Don’t Fake the Story

My first round of chemo and week of radiation is over. Weeehooo! I survived it. I was brave and kinda “let’s get this over with,” until the nurse hooked up the Cisplatin and, in that few seconds, I realized everything was about to change and I lost my courage. I looked around the room filled with people hooked up to all manner of drugs and I realized I wasn’t any different. I resented their sickness because I didn’t want to be like them. This thing, this disease I’ve never seen with my own eyes, was changing everything. I couldn’t feel the poison enter my body, but I could see it dripping down and mocking me.
     It just so happened my friend Marilyn was sitting across the room caring for another woman. I reached for a tissue and tried to wipe away the tears that were betraying my braveness when I saw Marilyn walk over. Her eyes were filled with tears and she said, “Please don’t cry. It’ll be okay. Please don’t cry.” It’s all I needed. That little moment of kindness changed everything. And the best part is that I couldn’t have planned it if I’d tried. In the little details, in the unexpected moments, God tells me He loves me. He uses ordinary people, and orchestrates simple encounters, to love the world. He knows me. He wants me to know how much He cares. And when I’m weak, He is strong. And I may never have experienced the rawness of His love were it not for this disease, and all the other things that I’ve encountered these last few years that, on the surface, look like failure.
     Overall, the week went well. No nausea. No puking. I still have hair. My chemo will now be delivered every Tuesday. I’m supposed to expect 48 hours of good followed by, perhaps, two days of bad. But so far…no bad. This week was a bit unusual because I started out with a sinus infection prior to my first chemo treatment, which slowly moved in to my chest. I chose Tuesday for chemo so I can be fully rested by Sunday. And despite some difficulty breathing, I woke to a glorious day and managed to worship and serve in the nursery. Thank you, Dr. Rice, for the Z-thingy. I feel better already.
     Perspective changes everything. It is a necessity, not a burden, to raise my hands and worship the King. I’m trying to encourage Amelia to sing, so I sign with her and as I move my hands to the words it shakes loose the little bits of me that cling to my comforts, my pride, my own personal space. My emotion runs down my face and there are times when I need to stop just to breathe and find the words to express the wonder and joy that comes from knowing how much love God has for His people.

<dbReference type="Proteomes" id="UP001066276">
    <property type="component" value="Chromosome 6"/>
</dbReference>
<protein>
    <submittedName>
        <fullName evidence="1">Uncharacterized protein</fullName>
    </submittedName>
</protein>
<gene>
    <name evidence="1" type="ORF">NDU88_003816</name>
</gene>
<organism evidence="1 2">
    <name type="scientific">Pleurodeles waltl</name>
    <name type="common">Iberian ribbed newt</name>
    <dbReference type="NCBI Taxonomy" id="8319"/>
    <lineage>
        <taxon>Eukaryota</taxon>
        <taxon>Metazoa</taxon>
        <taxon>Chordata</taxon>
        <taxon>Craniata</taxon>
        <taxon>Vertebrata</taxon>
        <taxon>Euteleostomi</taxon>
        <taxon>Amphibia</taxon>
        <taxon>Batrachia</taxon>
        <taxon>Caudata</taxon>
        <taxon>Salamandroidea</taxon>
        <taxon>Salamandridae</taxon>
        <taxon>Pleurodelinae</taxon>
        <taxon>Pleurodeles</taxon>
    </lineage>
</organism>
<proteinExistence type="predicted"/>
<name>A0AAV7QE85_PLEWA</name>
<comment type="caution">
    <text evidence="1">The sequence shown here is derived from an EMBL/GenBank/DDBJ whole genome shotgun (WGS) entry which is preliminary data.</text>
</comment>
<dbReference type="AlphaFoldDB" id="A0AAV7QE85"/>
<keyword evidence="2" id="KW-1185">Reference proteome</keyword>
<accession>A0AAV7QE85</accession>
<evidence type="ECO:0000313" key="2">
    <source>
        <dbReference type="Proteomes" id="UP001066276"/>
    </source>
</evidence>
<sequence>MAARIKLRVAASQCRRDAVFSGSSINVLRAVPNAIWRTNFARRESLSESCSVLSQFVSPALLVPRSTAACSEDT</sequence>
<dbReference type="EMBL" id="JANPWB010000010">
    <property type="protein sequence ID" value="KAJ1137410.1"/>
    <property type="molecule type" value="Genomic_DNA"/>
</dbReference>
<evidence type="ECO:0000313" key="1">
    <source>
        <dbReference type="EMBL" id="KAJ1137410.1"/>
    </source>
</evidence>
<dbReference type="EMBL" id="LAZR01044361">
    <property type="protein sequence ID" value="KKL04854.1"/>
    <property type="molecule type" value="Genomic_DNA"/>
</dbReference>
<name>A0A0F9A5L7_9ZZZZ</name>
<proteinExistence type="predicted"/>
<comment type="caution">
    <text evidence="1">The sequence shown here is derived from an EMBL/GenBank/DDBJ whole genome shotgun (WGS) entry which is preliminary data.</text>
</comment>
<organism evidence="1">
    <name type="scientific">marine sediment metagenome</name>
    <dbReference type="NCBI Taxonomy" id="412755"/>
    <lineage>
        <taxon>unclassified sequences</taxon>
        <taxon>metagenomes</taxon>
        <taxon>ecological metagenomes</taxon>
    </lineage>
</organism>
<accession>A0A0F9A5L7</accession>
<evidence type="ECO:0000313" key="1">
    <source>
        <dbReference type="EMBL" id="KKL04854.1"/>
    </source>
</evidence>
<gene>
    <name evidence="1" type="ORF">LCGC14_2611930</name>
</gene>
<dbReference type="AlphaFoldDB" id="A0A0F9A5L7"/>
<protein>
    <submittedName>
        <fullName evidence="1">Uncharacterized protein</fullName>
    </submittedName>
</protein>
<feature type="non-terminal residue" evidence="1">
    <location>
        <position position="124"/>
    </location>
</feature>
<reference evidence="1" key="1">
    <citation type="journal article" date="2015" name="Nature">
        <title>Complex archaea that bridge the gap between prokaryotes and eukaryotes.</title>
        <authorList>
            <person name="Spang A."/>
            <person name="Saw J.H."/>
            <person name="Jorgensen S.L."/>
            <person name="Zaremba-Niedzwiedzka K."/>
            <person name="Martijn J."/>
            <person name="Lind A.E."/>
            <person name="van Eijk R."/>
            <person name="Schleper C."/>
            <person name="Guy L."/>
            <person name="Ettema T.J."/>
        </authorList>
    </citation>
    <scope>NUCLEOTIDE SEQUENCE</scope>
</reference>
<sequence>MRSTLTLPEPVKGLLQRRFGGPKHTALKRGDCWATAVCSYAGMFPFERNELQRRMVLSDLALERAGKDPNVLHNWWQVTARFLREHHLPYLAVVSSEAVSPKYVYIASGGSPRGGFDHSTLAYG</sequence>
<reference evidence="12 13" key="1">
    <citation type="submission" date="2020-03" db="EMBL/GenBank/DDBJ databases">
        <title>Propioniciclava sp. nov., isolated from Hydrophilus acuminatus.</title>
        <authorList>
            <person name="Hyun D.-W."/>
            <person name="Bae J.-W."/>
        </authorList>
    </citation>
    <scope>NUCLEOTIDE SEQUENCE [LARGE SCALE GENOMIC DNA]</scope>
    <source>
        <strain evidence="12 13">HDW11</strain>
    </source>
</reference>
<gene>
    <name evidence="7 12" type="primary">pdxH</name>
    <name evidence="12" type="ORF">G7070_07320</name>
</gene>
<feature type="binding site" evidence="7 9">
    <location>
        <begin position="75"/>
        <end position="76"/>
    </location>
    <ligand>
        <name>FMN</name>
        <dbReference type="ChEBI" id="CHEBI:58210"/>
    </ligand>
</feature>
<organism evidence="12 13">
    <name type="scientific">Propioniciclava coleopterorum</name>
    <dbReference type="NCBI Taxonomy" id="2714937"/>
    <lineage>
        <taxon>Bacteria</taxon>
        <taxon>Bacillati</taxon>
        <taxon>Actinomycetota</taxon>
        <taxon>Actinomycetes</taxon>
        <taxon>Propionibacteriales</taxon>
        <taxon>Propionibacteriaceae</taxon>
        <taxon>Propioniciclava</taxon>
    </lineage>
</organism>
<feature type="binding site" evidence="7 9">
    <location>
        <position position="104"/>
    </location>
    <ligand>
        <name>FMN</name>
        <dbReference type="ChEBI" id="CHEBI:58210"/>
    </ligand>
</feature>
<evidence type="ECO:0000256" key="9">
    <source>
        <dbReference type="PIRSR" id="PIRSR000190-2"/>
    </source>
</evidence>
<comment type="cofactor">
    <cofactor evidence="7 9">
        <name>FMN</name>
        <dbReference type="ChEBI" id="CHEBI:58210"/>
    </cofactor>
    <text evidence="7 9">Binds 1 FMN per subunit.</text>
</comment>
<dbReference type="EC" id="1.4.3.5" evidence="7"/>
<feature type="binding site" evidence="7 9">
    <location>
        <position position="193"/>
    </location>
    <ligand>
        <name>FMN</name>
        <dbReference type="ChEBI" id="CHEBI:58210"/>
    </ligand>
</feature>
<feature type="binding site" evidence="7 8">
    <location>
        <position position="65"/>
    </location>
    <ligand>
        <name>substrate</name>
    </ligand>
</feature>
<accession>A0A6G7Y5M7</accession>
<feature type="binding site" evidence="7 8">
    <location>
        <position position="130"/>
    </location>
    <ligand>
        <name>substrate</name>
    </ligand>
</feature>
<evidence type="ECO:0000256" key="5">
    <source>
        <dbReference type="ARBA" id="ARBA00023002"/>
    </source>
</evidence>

This week has been filled with lovely gifts. Those pizzas. That hummus. That visit. That note. Those enchiladas. That nap. And that other nap. Lots of support from unexpected places. Though it is extremely difficult for me, I’m getting used to God using people to show me His love. It’s like there’s this moment when you realize the difference between “people” helping and God working through people. It’s difficult to explain. It’s as if the thin, tattered curtain of my pride is moved out of the way and I’m able to see through to where the help is really coming from. It’s a glorious life-changing moment and I need to find a way to better explain this, because it’s significant for so many reasons. And so I am asking myself, “How can I find a way to remove the ME from helping people so that they see Jesus right away?” Must needs be I spend some time thinking about this.
     They tell me that as the radiation and chemo accumulates in my body I will begin to feel changes. More fatigue. Maybe pain. Nevertheless, I still intend to fight. I anticipate some bad days, maybe I’ll lose my courage, and maybe I’ll hold on so tight to the hem of His garment that He’ll say, “Who touched me?” There’s a part of me, the over-achiever, who wants to sail through this and say, “Nothing but net.” But something Lonnie Frisbee once said to me sticks in my head, “Don’t try to get out of something that God has fixed in your life. Learn from it, because if you don’t, He’ll just fix it your life again, over and over again, until you get it right.”
     So this is my story. It’s not the story I would have written, but it’s mine. I have a feeling there will be days when I’ll want a do-over, days when I’m ashamed of my lack of courage, and hours when I just want it all to be over with. And I’m sharing this with you so that if you ever need me to walk over and say, “Please don’t cry. It’ll be okay. Please don’t cry,” you’ll know I’ve been there and I mean it. If all I can do in this life is tell people how much God loves them, show them even a glimpse of how much He cares, get out of the way and lead them to the cross, then I’m in the right story. And I am thankful!

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